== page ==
Now that your heater unit is properly attached, you may now flip your LACK right side-up again. Or, if your LACK is not yet assembled, now is a good time to assemble it. Make sure you don't put in the little pegs for the shelf since the shelf will be acting as our NEW tabletop.

1. Throw your comforter/blanket over the top of the LACK and then place the tabletop over the comforter.
2. Plug your transformer into the wall (making sure that the input voltage is correct)
3. Plug the kotatsu heater power cord into the transformer
4. Plug the other end of the power cord into the heater itself.
5. Turn on the heater!

Step 6: Enjoy Your Creation!

Take a seat underneath your new kotatsu and enjoy the warmth!

Activity suggestions:
- Watch a movie with your boyfriend/girlfriend.
- Have friends over for shabu shabu
- Light up a hookah

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30 Discussions


8 years ago on Introduction

I've wanted to build one for years and have researched them pretty throughly.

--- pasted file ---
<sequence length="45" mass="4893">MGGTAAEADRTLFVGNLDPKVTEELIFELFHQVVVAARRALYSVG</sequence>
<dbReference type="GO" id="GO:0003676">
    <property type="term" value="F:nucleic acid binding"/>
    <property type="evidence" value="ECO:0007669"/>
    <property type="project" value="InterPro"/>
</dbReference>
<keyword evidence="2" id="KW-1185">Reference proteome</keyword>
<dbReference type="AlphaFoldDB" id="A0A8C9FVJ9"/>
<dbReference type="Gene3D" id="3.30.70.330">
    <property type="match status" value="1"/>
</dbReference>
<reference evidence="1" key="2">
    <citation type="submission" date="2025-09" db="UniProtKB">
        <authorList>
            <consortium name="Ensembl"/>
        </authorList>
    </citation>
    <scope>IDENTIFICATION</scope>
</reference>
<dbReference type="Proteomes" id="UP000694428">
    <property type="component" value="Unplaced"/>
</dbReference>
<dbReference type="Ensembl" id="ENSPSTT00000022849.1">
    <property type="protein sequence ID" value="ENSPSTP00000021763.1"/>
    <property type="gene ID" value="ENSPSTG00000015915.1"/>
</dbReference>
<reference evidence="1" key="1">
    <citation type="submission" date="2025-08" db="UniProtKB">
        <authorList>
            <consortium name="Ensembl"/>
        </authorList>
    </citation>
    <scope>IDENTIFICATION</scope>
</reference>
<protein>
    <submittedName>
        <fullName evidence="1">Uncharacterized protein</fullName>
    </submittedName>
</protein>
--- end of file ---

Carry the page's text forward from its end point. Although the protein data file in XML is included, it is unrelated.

I think it is great if more Americans start using them, lots of other countries (including in the middle east) use some method using a table, and blanket and heater. I'm in Upstate NY where in February, you can have the heat on 80 and still feel cold.

And I've even debated using an Ikea table. (nearest Ikea is 5 hours) my biggest concern with your design is that in most traditional designs even for the Iranian tables, these are called korsi, btw, you have ventilation. In the Japanese tables I've seen, the main table is open at the top and the top sits on just as you have it in your picture, on top of the blanket in winter, exposed in less cold seasons. Now, obviously back in the old days when the heaters used coal and kerosene you wanted air flow, but with electric heaters you also need some air flow. Not just to prevent a fire but because you could burn out the motor in the fan from overheating. Easily done if you don't have any additional air circulating.

Have you used it a full winter yet? I'm curious if someone using this table doesn't feel the need to get up and turn the heat up "just a little more" if they are warm enough under the table.

And you need your bowl of oranges ;)

2 replies

Reply 1 year ago

I'd assume a kotatsu heater has a thermostat and can operate at its maximum setting.

Silver SkeeterJaie

Reply 8 years ago on Introduction